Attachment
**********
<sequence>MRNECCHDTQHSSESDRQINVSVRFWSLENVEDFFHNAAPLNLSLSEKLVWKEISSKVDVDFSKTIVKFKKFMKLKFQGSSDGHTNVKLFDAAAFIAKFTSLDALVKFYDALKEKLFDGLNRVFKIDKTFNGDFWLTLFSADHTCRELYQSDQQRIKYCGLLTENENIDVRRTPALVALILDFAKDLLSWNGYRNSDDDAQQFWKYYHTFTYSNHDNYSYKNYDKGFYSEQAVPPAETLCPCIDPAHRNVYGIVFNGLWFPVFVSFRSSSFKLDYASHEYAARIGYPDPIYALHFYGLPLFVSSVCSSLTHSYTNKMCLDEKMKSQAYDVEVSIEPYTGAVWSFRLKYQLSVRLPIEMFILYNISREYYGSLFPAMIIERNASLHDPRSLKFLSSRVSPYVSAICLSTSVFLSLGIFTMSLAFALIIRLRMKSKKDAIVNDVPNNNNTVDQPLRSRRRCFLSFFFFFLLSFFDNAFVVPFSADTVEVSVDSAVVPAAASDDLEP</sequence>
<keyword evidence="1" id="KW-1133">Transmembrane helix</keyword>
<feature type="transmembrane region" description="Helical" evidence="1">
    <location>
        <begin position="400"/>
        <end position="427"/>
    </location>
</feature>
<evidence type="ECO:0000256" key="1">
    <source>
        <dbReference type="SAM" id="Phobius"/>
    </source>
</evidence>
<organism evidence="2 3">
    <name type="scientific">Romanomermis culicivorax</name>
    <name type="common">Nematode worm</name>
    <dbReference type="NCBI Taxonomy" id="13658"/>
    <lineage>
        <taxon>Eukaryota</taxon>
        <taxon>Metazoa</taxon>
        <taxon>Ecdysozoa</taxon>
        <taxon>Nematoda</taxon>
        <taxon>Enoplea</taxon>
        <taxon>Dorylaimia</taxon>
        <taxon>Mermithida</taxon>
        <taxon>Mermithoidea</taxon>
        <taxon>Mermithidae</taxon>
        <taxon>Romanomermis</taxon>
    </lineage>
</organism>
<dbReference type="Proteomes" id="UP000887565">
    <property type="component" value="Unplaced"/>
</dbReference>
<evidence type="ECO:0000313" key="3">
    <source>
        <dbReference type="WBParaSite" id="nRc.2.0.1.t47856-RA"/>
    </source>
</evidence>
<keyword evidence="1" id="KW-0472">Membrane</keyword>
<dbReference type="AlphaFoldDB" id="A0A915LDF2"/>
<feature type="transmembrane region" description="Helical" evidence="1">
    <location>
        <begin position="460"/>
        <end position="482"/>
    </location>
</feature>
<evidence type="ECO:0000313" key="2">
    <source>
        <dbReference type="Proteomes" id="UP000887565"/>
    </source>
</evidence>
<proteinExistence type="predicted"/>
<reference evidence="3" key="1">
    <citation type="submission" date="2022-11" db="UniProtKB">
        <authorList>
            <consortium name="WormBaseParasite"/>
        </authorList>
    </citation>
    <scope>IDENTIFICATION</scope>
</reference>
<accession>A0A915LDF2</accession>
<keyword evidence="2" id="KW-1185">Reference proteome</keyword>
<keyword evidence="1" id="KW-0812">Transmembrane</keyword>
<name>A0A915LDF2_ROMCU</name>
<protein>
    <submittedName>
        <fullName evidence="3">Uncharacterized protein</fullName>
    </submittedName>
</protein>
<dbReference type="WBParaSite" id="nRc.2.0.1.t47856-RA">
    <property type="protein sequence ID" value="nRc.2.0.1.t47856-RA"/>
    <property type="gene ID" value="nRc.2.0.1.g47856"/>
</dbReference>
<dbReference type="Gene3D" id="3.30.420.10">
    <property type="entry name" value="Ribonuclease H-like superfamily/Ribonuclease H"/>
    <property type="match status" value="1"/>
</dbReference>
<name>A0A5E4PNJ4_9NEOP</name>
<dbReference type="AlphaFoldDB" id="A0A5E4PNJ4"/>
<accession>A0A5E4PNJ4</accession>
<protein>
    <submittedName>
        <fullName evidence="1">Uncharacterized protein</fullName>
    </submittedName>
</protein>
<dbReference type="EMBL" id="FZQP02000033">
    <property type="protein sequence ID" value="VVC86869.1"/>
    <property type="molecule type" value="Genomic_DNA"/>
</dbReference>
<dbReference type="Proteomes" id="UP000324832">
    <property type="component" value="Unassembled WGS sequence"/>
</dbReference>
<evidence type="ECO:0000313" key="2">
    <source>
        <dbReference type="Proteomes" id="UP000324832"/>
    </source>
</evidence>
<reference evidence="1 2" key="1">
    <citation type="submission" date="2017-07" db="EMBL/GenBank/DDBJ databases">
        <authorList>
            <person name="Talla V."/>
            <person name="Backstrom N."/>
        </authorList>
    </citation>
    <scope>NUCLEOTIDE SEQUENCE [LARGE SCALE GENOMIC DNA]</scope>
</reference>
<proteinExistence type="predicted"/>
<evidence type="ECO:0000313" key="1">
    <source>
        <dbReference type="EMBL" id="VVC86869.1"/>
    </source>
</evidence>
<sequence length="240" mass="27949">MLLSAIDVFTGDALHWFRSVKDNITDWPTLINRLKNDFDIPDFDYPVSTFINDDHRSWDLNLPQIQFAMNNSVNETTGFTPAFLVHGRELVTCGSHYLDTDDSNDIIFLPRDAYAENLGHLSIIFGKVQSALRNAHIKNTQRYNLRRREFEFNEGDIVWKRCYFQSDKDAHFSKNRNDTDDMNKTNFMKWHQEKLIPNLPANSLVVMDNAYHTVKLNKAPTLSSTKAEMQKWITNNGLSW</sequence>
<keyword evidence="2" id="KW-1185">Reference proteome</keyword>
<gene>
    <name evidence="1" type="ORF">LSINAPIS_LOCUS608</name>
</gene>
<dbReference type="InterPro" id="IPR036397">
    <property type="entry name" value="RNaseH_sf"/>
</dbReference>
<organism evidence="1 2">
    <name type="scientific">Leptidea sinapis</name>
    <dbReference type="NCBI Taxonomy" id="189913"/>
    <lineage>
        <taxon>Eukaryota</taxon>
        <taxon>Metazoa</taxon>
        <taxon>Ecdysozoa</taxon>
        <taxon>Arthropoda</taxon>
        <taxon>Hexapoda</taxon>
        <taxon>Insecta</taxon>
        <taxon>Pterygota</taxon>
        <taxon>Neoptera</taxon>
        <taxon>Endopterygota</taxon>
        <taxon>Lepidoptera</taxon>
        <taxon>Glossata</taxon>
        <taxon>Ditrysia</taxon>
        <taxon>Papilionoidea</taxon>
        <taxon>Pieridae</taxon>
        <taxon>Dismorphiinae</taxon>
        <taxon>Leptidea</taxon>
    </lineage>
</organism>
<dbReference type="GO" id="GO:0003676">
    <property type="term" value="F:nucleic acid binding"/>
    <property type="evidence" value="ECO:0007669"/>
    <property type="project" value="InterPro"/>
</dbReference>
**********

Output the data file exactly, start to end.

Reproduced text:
<sequence>MRNECCHDTQHSSESDRQINVSVRFWSLENVEDFFHNAAPLNLSLSEKLVWKEISSKVDVDFSKTIVKFKKFMKLKFQGSSDGHTNVKLFDAAAFIAKFTSLDALVKFYDALKEKLFDGLNRVFKIDKTFNGDFWLTLFSADHTCRELYQSDQQRIKYCGLLTENENIDVRRTPALVALILDFAKDLLSWNGYRNSDDDAQQFWKYYHTFTYSNHDNYSYKNYDKGFYSEQAVPPAETLCPCIDPAHRNVYGIVFNGLWFPVFVSFRSSSFKLDYASHEYAARIGYPDPIYALHFYGLPLFVSSVCSSLTHSYTNKMCLDEKMKSQAYDVEVSIEPYTGAVWSFRLKYQLSVRLPIEMFILYNISREYYGSLFPAMIIERNASLHDPRSLKFLSSRVSPYVSAICLSTSVFLSLGIFTMSLAFALIIRLRMKSKKDAIVNDVPNNNNTVDQPLRSRRRCFLSFFFFFLLSFFDNAFVVPFSADTVEVSVDSAVVPAAASDDLEP</sequence>
<keyword evidence="1" id="KW-1133">Transmembrane helix</keyword>
<feature type="transmembrane region" description="Helical" evidence="1">
    <location>
        <begin position="400"/>
        <end position="427"/>
    </location>
</feature>
<evidence type="ECO:0000256" key="1">
    <source>
        <dbReference type="SAM" id="Phobius"/>
    </source>
</evidence>
<organism evidence="2 3">
    <name type="scientific">Romanomermis culicivorax</name>
    <name type="common">Nematode worm</name>
    <dbReference type="NCBI Taxonomy" id="13658"/>
    <lineage>
        <taxon>Eukaryota</taxon>
        <taxon>Metazoa</taxon>
        <taxon>Ecdysozoa</taxon>
        <taxon>Nematoda</taxon>
        <taxon>Enoplea</taxon>
        <taxon>Dorylaimia</taxon>
        <taxon>Mermithida</taxon>
        <taxon>Mermithoidea</taxon>
        <taxon>Mermithidae</taxon>
        <taxon>Romanomermis</taxon>
    </lineage>
</organism>
<dbReference type="Proteomes" id="UP000887565">
    <property type="component" value="Unplaced"/>
</dbReference>
<evidence type="ECO:0000313" key="3">
    <source>
        <dbReference type="WBParaSite" id="nRc.2.0.1.t47856-RA"/>
    </source>
</evidence>
<keyword evidence="1" id="KW-0472">Membrane</keyword>
<dbReference type="AlphaFoldDB" id="A0A915LDF2"/>
<feature type="transmembrane region" description="Helical" evidence="1">
    <location>
        <begin position="460"/>
        <end position="482"/>
    </location>
</feature>
<evidence type="ECO:0000313" key="2">
    <source>
        <dbReference type="Proteomes" id="UP000887565"/>
    </source>
</evidence>
<proteinExistence type="predicted"/>
<reference evidence="3" key="1">
    <citation type="submission" date="2022-11" db="UniProtKB">
        <authorList>
            <consortium name="WormBaseParasite"/>
        </authorList>
    </citation>
    <scope>IDENTIFICATION</scope>
</reference>
<accession>A0A915LDF2</accession>
<keyword evidence="2" id="KW-1185">Reference proteome</keyword>
<keyword evidence="1" id="KW-0812">Transmembrane</keyword>
<name>A0A915LDF2_ROMCU</name>
<protein>
    <submittedName>
        <fullName evidence="3">Uncharacterized protein</fullName>
    </submittedName>
</protein>
<dbReference type="WBParaSite" id="nRc.2.0.1.t47856-RA">
    <property type="protein sequence ID" value="nRc.2.0.1.t47856-RA"/>
    <property type="gene ID" value="nRc.2.0.1.g47856"/>
</dbReference>
<dbReference type="Gene3D" id="3.30.420.10">
    <property type="entry name" value="Ribonuclease H-like superfamily/Ribonuclease H"/>
    <property type="match status" value="1"/>
</dbReference>
<name>A0A5E4PNJ4_9NEOP</name>
<dbReference type="AlphaFoldDB" id="A0A5E4PNJ4"/>
<accession>A0A5E4PNJ4</accession>
<protein>
    <submittedName>
        <fullName evidence="1">Uncharacterized protein</fullName>
    </submittedName>
</protein>
<dbReference type="EMBL" id="FZQP02000033">
    <property type="protein sequence ID" value="VVC86869.1"/>
    <property type="molecule type" value="Genomic_DNA"/>
</dbReference>
<dbReference type="Proteomes" id="UP000324832">
    <property type="component" value="Unassembled WGS sequence"/>
</dbReference>
<evidence type="ECO:0000313" key="2">
    <source>
        <dbReference type="Proteomes" id="UP000324832"/>
    </source>
</evidence>
<reference evidence="1 2" key="1">
    <citation type="submission" date="2017-07" db="EMBL/GenBank/DDBJ databases">
        <authorList>
            <person name="Talla V."/>
            <person name="Backstrom N."/>
        </authorList>
    </citation>
    <scope>NUCLEOTIDE SEQUENCE [LARGE SCALE GENOMIC DNA]</scope>
</reference>
<proteinExistence type="predicted"/>
<evidence type="ECO:0000313" key="1">
    <source>
        <dbReference type="EMBL" id="VVC86869.1"/>
    </source>
</evidence>
<sequence length="240" mass="27949">MLLSAIDVFTGDALHWFRSVKDNITDWPTLINRLKNDFDIPDFDYPVSTFINDDHRSWDLNLPQIQFAMNNSVNETTGFTPAFLVHGRELVTCGSHYLDTDDSNDIIFLPRDAYAENLGHLSIIFGKVQSALRNAHIKNTQRYNLRRREFEFNEGDIVWKRCYFQSDKDAHFSKNRNDTDDMNKTNFMKWHQEKLIPNLPANSLVVMDNAYHTVKLNKAPTLSSTKAEMQKWITNNGLSW</sequence>
<keyword evidence="2" id="KW-1185">Reference proteome</keyword>
<gene>
    <name evidence="1" type="ORF">LSINAPIS_LOCUS608</name>
</gene>
<dbReference type="InterPro" id="IPR036397">
    <property type="entry name" value="RNaseH_sf"/>
</dbReference>
<organism evidence="1 2">
    <name type="scientific">Leptidea sinapis</name>
    <dbReference type="NCBI Taxonomy" id="189913"/>
    <lineage>
        <taxon>Eukaryota</taxon>
        <taxon>Metazoa</taxon>
        <taxon>Ecdysozoa</taxon>
        <taxon>Arthropoda</taxon>
        <taxon>Hexapoda</taxon>
        <taxon>Insecta</taxon>
        <taxon>Pterygota</taxon>
        <taxon>Neoptera</taxon>
        <taxon>Endopterygota</taxon>
        <taxon>Lepidoptera</taxon>
        <taxon>Glossata</taxon>
        <taxon>Ditrysia</taxon>
        <taxon>Papilionoidea</taxon>
        <taxon>Pieridae</taxon>
        <taxon>Dismorphiinae</taxon>
        <taxon>Leptidea</taxon>
    </lineage>
</organism>
<dbReference type="GO" id="GO:0003676">
    <property type="term" value="F:nucleic acid binding"/>
    <property type="evidence" value="ECO:0007669"/>
    <property type="project" value="InterPro"/>
</dbReference>